Lara Logan used to cover Baghdad for CBS News at the peak of the fighting in Iraq, then became the network's chief foreign correspondent, and just a few days ago it was announced that she'll be coming to Washington with a new title as chief foreign affairs correspondent. She has clearly been an up-and-coming star on CBS, where she sometimes appears on the flagship show "60 Minutes." She's been described in profiles as resourceful, certainly ambitious and seemingly fearless.
She has also been passionate about something that's been sorely lacking: Trying to get stories about the reality on the ground in Iraq and more recently Afghanistan onto American TV, where citizens can see for themselves what is happening in the wars that we pay for with our tax dollars and the blood of our citizens. In 2007, she sent out an email begging for help because her CBS producers wouldn't air a graphic story, that included critical remarks about the U.S. occupation from Iraqi civilians, called "The Battle for Haifa Street."
In fact, the story never appeared on CBS as filmed, although it did appear on its Web site and some footage made it into other stories. But Logan has remained a critic of the way that the war is portrayed on the American media, and when she appeared on the popular "Daily Show" with Jon Stewart this month her outspoken words were hard to ignore.
Logan told the New York Times later that CBS's bureau in Baghdad had been drastically downsized:
A number of bloggers picked up Logan's comments on "The Daily Show" and to the Times, and the video was a huge hit on the Internet. She was on with Stewart last week and was featured in the Times article on Monday. Later this week, a story appeared about Logan -- not exactly your normal A-list celebrity -- in the pages of the National Enquirer, which of course had nothing to do with Logan's actual news coverage of Iraq or her pointed criticism of the U.S. media.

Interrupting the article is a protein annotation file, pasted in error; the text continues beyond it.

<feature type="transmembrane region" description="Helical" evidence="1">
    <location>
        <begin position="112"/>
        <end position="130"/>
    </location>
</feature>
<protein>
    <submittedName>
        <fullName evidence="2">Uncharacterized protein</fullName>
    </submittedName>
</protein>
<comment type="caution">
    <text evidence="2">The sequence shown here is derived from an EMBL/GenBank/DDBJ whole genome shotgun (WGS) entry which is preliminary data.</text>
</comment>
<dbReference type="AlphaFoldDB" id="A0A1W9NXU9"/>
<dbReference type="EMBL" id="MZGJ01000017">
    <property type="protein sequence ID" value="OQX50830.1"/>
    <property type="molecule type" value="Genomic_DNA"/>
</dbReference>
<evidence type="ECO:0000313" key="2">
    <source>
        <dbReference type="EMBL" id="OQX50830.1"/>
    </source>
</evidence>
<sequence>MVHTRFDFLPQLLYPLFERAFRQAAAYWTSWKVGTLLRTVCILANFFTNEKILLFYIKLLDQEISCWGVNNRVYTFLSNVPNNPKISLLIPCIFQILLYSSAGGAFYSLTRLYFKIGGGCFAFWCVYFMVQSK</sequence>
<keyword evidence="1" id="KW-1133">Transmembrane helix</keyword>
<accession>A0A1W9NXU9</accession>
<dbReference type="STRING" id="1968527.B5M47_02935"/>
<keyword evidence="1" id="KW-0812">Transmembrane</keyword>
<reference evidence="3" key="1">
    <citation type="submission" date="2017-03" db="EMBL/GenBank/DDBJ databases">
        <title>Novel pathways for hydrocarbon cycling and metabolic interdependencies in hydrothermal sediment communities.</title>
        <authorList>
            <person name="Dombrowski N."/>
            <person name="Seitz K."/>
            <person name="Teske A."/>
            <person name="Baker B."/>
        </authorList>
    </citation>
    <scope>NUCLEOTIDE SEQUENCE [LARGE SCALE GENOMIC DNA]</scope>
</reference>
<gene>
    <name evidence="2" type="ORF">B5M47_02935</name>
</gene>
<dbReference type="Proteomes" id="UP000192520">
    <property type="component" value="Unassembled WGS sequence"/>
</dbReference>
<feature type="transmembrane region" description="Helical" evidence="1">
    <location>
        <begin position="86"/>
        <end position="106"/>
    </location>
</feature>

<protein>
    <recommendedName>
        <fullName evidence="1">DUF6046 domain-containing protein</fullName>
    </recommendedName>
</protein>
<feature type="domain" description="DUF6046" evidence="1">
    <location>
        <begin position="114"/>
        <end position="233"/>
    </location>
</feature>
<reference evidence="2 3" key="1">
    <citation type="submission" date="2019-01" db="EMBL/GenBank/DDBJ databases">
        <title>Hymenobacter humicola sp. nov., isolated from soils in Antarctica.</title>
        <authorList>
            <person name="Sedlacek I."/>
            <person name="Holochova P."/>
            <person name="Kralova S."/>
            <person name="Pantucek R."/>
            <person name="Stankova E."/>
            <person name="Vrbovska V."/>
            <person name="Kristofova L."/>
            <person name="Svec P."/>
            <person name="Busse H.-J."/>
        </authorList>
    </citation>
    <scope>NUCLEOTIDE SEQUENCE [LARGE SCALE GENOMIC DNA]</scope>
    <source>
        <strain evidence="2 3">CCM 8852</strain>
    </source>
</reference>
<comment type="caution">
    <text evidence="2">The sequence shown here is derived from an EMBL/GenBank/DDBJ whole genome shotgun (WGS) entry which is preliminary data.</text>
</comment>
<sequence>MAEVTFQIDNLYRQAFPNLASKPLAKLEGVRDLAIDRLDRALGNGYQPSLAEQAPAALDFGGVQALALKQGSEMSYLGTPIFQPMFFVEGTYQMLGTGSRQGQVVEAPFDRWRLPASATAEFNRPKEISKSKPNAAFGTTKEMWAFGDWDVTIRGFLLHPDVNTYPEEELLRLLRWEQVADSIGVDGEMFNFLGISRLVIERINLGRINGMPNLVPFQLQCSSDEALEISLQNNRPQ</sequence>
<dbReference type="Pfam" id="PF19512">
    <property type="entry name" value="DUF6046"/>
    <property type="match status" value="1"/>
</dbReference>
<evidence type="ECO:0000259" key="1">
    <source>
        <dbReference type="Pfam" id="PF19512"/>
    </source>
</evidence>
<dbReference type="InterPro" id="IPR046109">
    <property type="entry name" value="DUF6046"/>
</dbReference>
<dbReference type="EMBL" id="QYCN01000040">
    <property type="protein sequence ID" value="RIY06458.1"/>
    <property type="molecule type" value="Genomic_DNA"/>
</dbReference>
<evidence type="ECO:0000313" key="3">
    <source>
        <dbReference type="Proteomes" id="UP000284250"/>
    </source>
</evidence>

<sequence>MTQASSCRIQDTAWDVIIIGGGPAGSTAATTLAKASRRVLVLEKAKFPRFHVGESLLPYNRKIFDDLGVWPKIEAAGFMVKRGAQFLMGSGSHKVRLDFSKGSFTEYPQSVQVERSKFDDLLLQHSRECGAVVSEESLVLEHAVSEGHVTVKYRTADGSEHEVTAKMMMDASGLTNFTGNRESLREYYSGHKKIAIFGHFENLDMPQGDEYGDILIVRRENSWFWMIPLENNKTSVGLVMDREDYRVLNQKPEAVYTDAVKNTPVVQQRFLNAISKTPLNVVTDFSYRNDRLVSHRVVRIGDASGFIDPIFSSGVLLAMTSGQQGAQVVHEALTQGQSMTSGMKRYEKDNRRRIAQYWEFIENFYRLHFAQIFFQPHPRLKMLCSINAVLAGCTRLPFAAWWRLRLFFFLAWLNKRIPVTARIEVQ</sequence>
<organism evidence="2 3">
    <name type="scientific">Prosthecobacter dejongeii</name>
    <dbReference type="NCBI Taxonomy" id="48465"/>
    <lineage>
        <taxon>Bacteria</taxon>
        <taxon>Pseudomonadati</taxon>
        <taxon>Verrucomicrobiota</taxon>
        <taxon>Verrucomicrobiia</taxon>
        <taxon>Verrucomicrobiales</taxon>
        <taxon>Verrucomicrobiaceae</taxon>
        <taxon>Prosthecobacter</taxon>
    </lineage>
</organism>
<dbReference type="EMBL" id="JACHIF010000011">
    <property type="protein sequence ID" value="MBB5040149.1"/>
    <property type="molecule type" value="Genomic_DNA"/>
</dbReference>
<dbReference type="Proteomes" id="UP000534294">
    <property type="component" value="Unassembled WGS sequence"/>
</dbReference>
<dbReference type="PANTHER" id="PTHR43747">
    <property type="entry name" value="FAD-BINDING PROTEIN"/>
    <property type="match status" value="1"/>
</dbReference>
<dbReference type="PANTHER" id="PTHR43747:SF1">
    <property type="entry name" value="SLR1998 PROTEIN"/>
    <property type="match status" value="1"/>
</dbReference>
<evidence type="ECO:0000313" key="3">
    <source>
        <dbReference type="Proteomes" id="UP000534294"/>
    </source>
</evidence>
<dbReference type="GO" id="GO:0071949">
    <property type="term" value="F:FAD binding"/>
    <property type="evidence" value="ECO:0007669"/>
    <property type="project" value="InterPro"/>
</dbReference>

The story was strictly about allegations involving Logan's personal life. It was quickly picked up by some other outlets, some surprising, like the Huffington Post, and some not surprising at all. In fact, the story was splashed across the front page of this morning's New York Post, the tabloid that is owned by Rupert Murdoch, who is also owner of (among many things) the Fox News Channel, the leading producer of braindead pro-war journalism that is the exact opposite of Logan's groundbreaking work. You'd also be shocked, I'm sure, to learn that the Post article is linked on the highly popular, conservative leaning Drudge Report. I'm not going to link to the articles -- use "the Google" if you must -- but to give you a flavor of this important news story, the Post cover shows a smiling Logan over the large headline, "Sexty Minutes."
If you do read the stories, you'd be hard-pressed to see why these allegations are suddenly rushing out now. One traces back to a court matter filed back in January. The second part of the article is old news, too -- dating back at least to last year. As the Post notes in the one part of the article that I will mention, it's a saga that "first broke on the freerepublic.com in December."
The freerepublic.com? As in, the ultraconservative Web site where reporters and photojournalists who report truthfully from Iraq are frequently attacked or smeared. Indeed, it seems that attacks on Logan in the right-wing blogopshere are nothing new -- last year, conservative Michelle Malkin falsely charged that "Haifa Street" story contained footage provided by al-Qaeda.
But this is different -- the smearing of Lara Logan is bleeding into the mainstream, more widely read media, and it's getting personal. And of course it's easy to play devil's advocate, because gossip about certain types of TV personalities -- certainly the local news anchors in a market like mine, Philadelphia -- is standard newspaper fare, especially when the personalities are good-looking, as Logan surely is. But she's not an anchorwoman, just a network war correspondent whose not even based around here, and even if these stories about her personal foibles are true, and who knows about that, it's simply not Page 1 news.
But the timing here really stinks. Is this just another low-grade tabloid scandal -- or a message to journalists who dare to criticize big corporate media's growing blackout on news from Iraq?
Consider me highly suspicious.
Footnote: In the short time that it took me to write this post, a link to an article about the "scandal" from a site called Rightpundits was added to her Wikipedia entry -- it just never stops.